I am one of many people who have corresponded with Dr. Costantini and I have begun taking his recommended dose of thiamine. I was a little apprehensive, mostly because I didn't know if his success in Italy could be verified. I find these interviews with some of his Italian patients to be convincing.
Dr. Costantini's Patients: I am one of many... - Cure Parkinson's
Please keep us posted on how you do, Jim!
Will do! So far, I am very encouraged, but my symptoms are so subtle that any improvement is even more subtle. I don't want to get carried away, but I'm confident my right arm swings more freely when I walk and my handwriting also seems to have improved, but I've only been on the thiamine for about ten days and I want to be sure any improvement is more than just wishful thinking.
I am in the USA, not Italy. I gladly verify the thiamin having been on it for one year. With outstanding, wonderful results.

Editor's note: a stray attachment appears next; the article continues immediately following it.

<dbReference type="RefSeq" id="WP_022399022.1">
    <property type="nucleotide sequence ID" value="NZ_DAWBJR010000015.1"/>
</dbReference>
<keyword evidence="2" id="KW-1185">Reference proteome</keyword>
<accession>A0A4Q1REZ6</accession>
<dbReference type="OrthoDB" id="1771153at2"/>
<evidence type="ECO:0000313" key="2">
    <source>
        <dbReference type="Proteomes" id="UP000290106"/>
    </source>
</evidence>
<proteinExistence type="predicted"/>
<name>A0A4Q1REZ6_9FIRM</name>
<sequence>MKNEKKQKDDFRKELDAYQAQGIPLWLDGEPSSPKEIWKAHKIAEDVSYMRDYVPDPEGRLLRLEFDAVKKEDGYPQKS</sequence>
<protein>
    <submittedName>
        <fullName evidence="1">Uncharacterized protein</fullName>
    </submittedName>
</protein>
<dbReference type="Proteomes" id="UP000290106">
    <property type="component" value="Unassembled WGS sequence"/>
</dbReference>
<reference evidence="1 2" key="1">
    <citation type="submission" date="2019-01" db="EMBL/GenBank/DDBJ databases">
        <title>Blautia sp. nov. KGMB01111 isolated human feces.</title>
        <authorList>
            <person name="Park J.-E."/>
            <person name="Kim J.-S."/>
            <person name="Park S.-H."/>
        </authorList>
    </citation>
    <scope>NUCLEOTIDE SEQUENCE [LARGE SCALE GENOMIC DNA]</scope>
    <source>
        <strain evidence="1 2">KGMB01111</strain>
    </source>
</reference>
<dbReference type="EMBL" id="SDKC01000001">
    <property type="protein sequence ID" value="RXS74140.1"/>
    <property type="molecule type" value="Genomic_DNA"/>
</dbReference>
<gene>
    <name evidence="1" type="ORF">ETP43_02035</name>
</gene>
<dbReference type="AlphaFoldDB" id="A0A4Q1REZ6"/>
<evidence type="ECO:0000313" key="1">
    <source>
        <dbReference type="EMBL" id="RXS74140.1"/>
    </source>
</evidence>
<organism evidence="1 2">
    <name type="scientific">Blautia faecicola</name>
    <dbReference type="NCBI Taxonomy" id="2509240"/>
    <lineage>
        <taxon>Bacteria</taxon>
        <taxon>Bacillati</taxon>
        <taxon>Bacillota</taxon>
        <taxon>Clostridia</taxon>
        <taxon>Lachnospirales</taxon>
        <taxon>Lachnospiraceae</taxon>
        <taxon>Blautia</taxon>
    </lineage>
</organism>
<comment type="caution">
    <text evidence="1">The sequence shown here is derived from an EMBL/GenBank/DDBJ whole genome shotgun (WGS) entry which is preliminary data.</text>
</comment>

Thank you, Roy. I am very new to this site and very new to the world of Parkinson's Disease. This site has been a Godsend, primarily because of smart, caring, experienced people like you. Thank you for sharing your experiences and providing hope and inspiration to people like me.
can it be taken with other natural medicine like siddha. I would like my right hand tremor to stop.
can you suggest the dosage
3g a day. Half in the am, half pm. Watch symptoms closely. If not all, except tremor, not suppressed, raise to 4g day
dr costantini told me 3gm/day. (i am 100#) i am worried about starting the dose too high. do you think it would be ok to start with 2gm and then move up if needed? seems like a safer way to go???
Do you take it injected or orally? Is there a particular brand which is best or just thiamine HCL? What quantity?
2 x day (morning 2g and 5 pm 2g) Vitacost vitamin B1 (as thiamin HCI) 500mg, easy swallow capsules
dr costantini told me to take 3gm/day - 1.5gm at breakfast and 1.5gm at lunch. i wonder why the different times from yours. any thoughts?
Hi there. The dosage is mostly determined by your weight. So if he said 3 g, then I would just stay with that. God bless
Sorry, but the Italian PD is not different if you are not convinced dont try. with respect and friendship Gio